Get out there – be sociable, network, go to seminars, events, Expo’s. Interact, learn and get yourself known in your marketplace.
Your best sales people are your customers – make sure they become advocates. Ask for testimonials and case studies to build social proofing. Keep in close contact with these customers as they will have many contacts they could introduce/refer you too.
Keep a close eye on your finances and future working capital requirements. Rapid growth can cause just as many company failures as having no growth. Ensure you use accountancy software such as Xero, QuickBooks, Sage One etc. Create and have current robust business KPIs at your fingertips; this helps when you go for funding, or to the bank to finance growth. Having the information you need to hand, shows you know how to run a business.
Beyond those first years; Next steps to growing your business successfully
You have survived the tricky first years in business. Take some time to look at what you need to do next to help the business grow and create a Business Growth Strategy. In the first few years you may have said “Yes” to every opportunity, now it is about chasing margin not turnover and being confident in saying “No”.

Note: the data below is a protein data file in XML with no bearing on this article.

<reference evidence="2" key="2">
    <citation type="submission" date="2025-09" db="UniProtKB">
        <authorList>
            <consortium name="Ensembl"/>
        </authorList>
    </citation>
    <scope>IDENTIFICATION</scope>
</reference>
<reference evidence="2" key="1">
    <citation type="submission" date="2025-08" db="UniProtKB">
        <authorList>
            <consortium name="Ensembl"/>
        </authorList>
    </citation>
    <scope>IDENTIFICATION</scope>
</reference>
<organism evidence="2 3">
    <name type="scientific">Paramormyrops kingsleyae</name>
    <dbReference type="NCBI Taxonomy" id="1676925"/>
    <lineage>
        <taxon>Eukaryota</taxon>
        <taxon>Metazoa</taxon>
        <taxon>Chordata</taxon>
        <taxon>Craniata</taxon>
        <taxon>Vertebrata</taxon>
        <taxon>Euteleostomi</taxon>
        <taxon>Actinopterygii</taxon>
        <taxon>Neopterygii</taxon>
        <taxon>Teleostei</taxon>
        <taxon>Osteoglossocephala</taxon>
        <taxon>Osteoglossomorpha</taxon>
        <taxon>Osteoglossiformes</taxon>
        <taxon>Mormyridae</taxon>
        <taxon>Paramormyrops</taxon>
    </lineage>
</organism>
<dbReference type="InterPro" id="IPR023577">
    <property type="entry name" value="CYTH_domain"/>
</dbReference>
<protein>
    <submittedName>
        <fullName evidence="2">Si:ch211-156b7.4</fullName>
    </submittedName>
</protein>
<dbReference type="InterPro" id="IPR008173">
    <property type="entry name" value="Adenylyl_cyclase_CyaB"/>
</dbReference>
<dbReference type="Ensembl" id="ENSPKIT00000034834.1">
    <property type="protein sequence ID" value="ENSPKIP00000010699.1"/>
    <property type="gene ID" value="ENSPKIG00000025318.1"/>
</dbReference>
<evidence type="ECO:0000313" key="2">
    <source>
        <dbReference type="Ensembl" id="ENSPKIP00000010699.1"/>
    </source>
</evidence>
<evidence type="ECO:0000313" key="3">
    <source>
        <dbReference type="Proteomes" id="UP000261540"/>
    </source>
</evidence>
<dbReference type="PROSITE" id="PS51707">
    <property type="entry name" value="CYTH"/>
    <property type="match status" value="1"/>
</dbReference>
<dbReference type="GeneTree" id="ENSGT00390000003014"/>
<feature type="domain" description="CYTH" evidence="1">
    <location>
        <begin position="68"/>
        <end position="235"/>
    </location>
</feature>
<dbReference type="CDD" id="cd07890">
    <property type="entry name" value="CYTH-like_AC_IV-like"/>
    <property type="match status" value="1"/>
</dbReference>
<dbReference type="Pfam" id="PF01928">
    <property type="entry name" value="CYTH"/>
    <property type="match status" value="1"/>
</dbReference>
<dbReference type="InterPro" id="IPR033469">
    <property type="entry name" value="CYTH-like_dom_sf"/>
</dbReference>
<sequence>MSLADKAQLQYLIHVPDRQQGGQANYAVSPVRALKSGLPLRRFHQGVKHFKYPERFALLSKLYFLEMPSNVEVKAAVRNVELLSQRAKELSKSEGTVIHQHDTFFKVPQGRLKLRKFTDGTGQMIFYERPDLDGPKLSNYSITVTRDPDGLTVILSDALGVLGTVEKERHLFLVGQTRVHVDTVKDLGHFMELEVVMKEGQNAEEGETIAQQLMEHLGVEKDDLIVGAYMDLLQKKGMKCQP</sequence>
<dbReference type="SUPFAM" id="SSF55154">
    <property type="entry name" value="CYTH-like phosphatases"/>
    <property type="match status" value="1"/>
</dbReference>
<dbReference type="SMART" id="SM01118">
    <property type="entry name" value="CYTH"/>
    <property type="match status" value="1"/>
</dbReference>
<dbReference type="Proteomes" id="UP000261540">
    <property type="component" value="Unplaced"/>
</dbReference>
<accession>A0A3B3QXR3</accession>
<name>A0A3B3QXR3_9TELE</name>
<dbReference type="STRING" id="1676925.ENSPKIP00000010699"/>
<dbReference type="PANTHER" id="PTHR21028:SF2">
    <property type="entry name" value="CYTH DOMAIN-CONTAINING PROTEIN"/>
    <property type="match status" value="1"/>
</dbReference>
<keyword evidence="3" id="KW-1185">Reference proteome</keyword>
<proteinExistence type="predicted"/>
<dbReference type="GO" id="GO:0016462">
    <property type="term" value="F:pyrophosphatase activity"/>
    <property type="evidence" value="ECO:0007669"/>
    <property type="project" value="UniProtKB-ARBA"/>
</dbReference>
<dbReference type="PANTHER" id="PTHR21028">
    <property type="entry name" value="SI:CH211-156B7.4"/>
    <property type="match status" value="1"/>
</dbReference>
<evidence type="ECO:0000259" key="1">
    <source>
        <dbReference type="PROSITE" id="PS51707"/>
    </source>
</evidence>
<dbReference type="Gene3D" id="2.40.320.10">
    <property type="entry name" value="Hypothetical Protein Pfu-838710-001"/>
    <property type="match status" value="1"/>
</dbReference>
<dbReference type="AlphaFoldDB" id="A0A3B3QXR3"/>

Continue to measure and review performance; sales revenue by customer, by sector, margins and associated costs.
Focus on high margin generating revenue and do more of those pieces of work which make higher profits and have the least hassle factor.
Target marketing activities to the sectors, types of clients/customers where there is high margin – low hassle business opportunities. Your marketing budget should be approx. 10-12% of turnover and spend wisely on promotion and activities.
Build relationships with strategic partners – businesses who are selling something different to you but to the same target market– you could well complement each other.